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How to Make Iron Oxide

Addtime: 2017/07/19   Read:319  Font size: Large Small

Iron is a crucial metal in our world. It fuels the steel industries and allows blood to carry oxygen to our cells. It comes as no surprise that iron containing compounds are of great interest. One such group of these compounds, called iron oxide, is formed by reacting iron and oxygen in some way. Which oxide you get depends on the specific circumstances under which the iron and oxygen react, and this will change the properties and uses of the resulting iron oxide.

1. Locate a source of iron (III) (iron in the 3+ oxidation state). An iron (III) salt such as ferric chloride will be easy to add to solution.It is often used for etching copper, so you can buy it online, at a chemical supply store, and sometimes even an electronics store such as RadioShack Also, a fine rust powder would work well. You can collect rust and grind it to a fine powder, if you choose to go that route.

2. Make a solution containing iron (III). Add water to the iron (III) oxide source in a beaker (or other container). The aqueous environment (in water) is ideal for the iron (III) and iron (II) molecules to react with each other and with oxygen. It will suspend your iron (III) molecules in solution and make it easy to combine with the iron (II) and oxygen molecules. You do not need to cover the container, but this can help keep out contaminants.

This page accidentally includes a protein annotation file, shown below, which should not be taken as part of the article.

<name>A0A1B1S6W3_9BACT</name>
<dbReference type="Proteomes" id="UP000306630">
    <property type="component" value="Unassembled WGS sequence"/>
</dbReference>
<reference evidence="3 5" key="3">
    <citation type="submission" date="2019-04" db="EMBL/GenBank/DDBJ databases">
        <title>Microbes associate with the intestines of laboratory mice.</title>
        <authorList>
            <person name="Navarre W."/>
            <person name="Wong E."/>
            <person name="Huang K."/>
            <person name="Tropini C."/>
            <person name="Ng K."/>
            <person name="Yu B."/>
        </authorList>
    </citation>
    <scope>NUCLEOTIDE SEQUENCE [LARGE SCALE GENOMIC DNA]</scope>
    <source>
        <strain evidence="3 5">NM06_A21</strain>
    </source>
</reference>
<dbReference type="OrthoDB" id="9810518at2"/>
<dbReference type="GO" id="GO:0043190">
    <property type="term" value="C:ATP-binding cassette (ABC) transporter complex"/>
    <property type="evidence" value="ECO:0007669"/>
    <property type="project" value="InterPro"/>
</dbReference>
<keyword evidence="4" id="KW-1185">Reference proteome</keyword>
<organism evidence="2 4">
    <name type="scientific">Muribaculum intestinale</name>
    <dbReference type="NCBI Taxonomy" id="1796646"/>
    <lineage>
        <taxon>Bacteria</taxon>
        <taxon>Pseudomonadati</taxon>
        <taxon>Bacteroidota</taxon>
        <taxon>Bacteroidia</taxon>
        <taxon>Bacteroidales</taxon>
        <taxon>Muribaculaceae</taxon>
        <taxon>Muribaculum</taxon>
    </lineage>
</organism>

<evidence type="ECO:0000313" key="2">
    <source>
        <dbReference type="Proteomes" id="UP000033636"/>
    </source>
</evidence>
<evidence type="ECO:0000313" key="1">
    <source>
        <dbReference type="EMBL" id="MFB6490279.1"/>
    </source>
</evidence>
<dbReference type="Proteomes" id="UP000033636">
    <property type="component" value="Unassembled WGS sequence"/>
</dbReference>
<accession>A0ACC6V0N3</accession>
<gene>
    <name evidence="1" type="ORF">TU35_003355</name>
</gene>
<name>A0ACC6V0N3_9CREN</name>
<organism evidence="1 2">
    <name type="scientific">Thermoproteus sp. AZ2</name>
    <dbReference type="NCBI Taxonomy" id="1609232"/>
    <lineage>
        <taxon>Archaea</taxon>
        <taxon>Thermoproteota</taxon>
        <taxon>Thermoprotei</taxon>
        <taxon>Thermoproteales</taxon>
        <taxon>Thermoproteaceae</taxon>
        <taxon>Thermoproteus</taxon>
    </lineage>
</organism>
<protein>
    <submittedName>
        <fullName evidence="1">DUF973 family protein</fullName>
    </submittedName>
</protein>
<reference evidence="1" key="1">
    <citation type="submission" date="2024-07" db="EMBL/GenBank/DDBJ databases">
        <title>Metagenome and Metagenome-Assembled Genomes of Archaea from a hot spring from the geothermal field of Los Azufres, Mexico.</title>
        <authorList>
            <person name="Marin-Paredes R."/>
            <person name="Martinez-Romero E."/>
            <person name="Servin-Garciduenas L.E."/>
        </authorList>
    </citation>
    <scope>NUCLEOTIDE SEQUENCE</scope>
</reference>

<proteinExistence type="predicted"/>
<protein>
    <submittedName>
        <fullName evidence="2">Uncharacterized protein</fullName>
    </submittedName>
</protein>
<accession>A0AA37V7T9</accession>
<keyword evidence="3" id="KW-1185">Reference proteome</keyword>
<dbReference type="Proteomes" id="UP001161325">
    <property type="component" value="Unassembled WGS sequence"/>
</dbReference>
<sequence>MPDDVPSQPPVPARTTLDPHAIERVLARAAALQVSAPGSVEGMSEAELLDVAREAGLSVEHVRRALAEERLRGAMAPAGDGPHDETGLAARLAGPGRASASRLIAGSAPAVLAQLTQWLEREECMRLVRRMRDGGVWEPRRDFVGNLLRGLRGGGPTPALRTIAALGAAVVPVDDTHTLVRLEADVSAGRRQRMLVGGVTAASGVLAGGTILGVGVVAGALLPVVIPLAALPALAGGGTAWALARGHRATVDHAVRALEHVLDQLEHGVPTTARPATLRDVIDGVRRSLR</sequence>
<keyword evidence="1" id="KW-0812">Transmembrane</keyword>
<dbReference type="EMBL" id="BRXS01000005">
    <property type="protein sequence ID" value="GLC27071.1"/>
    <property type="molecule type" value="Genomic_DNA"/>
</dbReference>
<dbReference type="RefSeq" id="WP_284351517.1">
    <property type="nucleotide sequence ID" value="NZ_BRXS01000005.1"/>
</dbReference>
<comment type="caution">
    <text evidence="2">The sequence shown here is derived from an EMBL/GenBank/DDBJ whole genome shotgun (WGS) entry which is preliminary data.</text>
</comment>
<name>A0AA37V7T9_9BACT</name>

3. Locate a source of iron (II) (iron in the 2+ oxidation state). Since iron (II) in its pure form is rare under atmospheric conditions, you will likely need to use an iron (II) salt. Iron sulphate, iron (II) chloride, and iron (II) phosphate are relatively common options. Iron sulphate is used in gardening and can be found at most garden supply stores.

4. Make a solution containing iron (II). Whatever your choice of iron (II) salt, you will need to dissolve it in water. Do this as a separate beaker (or other container) from the iron (III) solution to ensure that the iron (III) has not saturated the water. This will allow the most iron (II) to dissolve into the water. Again, a lid will help keep out contaminants, but is not necessary.

5. Mix the solutions. Combine the iron (III) solution and the iron (II) solution into the same container. This will allow bring the iron (III) ions and the iron (II) ions into contact with each other. They will also contact oxygen in the water and the atmosphere, which is needed to produce magnetite.

6.xidize the solution. While the reaction will proceed by mixing the two solutions together, it will proceed very slowly. You can speed up the reaction by adding an oxidizing solution, such as ammonia. Hydrogen peroxide is also a good oxidizing agent. Storing your iron oxide in a dry place is recommended.

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